Anyway, I used the dish detergent, shampoo and conditioner. He smells a bit better now, still a bit stinky though. Tonight when he's dried up I'll brush him and determine how smelly he still is and assess if he needs another bath. His tail does look a lot better now, it doesn't look filthy anymore, and I clipped off some more bad hair.

I clipped his nails, which he didn't like, and cleaned out his folded ears (he's a scottish fold half-blood), which he didn't really mind (I suspect that he even liked it a bit). Afterwards I gave him a nice pet, which he did like. My other cat kept a close eye on him, and wasn't hostile at all today. Maybe she felt sorry as he was getting a bath, lol.

I also noticed that his 'thumb' nails are in a bad condition. All the other nails are fine, but on his 'thumbs' he doesn't really seem to have nails, and the area where the nails should be is red and doesn't look healthy. I suspect that this is caused by the filthy floors he used to walk on.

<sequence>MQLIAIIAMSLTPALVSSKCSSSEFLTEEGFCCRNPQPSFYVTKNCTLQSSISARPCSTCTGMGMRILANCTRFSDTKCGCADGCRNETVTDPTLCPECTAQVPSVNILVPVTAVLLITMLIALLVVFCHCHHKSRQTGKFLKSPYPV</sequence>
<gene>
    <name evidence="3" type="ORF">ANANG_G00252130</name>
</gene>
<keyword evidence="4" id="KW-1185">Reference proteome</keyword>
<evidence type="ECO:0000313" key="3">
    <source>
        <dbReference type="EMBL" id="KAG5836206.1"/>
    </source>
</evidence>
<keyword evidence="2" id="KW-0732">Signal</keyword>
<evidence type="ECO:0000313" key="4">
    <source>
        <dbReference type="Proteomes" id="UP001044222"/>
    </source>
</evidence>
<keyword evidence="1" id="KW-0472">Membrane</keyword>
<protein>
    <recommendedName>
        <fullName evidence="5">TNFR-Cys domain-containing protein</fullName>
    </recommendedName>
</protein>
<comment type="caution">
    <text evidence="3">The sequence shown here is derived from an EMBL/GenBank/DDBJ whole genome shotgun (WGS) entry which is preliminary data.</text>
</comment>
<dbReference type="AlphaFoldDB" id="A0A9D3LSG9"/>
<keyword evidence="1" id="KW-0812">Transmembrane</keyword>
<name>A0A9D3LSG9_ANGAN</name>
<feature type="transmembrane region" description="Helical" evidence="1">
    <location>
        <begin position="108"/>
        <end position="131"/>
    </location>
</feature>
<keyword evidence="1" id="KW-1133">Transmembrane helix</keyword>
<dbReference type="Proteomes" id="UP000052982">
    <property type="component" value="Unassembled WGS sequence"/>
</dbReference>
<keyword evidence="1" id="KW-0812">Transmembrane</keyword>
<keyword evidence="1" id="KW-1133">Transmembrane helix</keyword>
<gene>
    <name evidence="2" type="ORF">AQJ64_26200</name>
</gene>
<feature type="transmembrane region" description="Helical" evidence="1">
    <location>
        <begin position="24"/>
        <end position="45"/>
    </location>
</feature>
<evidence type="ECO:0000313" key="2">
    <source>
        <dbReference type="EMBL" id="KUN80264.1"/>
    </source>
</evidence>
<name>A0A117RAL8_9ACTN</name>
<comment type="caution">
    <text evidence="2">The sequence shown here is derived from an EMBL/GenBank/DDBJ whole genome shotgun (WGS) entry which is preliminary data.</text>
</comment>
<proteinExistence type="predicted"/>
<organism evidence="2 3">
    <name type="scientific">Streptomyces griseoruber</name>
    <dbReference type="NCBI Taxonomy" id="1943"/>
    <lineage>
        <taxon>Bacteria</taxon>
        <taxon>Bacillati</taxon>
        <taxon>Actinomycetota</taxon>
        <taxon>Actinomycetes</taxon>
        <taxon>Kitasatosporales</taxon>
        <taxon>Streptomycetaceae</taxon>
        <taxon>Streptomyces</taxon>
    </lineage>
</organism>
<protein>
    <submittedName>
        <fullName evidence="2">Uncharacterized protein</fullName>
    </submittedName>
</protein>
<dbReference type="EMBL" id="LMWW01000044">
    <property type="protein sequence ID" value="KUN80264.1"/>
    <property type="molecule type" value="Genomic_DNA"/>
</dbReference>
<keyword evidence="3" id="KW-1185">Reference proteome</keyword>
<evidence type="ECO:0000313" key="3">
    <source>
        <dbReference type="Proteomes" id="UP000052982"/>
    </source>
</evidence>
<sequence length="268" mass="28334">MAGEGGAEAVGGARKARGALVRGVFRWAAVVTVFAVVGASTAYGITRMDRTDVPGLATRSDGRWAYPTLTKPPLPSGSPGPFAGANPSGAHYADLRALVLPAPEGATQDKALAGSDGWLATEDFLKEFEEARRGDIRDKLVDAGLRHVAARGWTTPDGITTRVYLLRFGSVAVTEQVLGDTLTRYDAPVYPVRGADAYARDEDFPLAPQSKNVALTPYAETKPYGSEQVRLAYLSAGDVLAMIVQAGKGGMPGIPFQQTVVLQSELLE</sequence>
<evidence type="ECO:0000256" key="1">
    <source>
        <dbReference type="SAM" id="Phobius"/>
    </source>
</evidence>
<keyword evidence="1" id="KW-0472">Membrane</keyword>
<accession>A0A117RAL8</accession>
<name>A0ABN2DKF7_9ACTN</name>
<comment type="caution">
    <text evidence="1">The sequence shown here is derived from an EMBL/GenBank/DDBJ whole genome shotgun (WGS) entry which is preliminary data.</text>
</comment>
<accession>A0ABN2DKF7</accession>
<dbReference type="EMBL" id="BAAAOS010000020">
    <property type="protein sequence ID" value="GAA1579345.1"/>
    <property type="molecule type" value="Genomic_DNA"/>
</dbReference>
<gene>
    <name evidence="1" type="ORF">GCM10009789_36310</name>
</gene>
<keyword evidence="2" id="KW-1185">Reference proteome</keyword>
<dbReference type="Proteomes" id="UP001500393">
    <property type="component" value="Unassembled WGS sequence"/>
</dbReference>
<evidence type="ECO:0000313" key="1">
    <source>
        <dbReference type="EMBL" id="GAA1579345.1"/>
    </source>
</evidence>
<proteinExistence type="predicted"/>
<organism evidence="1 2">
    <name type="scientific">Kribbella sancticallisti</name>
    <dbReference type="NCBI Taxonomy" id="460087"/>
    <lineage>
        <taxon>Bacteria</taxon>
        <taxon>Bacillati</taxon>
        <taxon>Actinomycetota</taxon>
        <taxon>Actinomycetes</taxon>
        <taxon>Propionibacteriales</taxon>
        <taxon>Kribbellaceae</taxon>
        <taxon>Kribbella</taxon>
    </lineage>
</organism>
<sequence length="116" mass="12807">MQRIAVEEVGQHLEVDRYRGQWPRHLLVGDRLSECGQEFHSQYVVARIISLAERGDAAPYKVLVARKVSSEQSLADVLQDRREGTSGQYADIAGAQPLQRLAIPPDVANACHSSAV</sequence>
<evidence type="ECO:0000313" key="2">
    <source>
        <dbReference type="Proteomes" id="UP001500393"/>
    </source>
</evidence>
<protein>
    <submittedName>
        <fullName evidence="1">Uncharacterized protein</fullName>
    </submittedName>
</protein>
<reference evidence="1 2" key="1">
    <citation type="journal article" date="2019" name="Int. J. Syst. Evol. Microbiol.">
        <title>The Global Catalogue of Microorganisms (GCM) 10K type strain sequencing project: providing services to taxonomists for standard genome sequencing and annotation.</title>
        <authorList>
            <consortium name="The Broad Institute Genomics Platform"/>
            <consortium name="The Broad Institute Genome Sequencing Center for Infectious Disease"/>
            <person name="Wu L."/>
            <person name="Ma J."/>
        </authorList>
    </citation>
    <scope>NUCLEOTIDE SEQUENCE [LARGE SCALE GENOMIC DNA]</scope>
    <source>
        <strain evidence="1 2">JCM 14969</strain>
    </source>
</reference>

post #11 of 15
Bless his HEART! You are doing just great with him. Keep an eye on those "thumbs" and if you have some antibiotic ointment around, you may want to put a bit on them, altho he'll likely lick it right off again.
post #12 of 15
Thread Starter 
He's so cute really. I just spent 15 minutes with him, petting him on the head and in his neck. He starts purring like crazy, and when you start, you can almost hear him thinking "I do think she's really scary, but damn that felt good". He'll start moving around under the cupboard (cause that's where he's hiding) and move slightly closed to my hand, but not too close.

I just called the vet and made an appointment for later this afternoon, to give him a full check-over and maybe do something about his fur, like shaving. It's his back part that smells, his head is all fluffy now, lol. I'm suggested a vet visit yesterday to my fiancee, but he thought that it might be too stressful for Bailey. Anyway, now that I have also noticed Bailey's bad thumbs, I called the vet anyway, partly because I'll feel much more at ease after having him checked by our vet, and not only by the vet at the shelter.
post #13 of 15
Thread Starter 
Just came back from the vet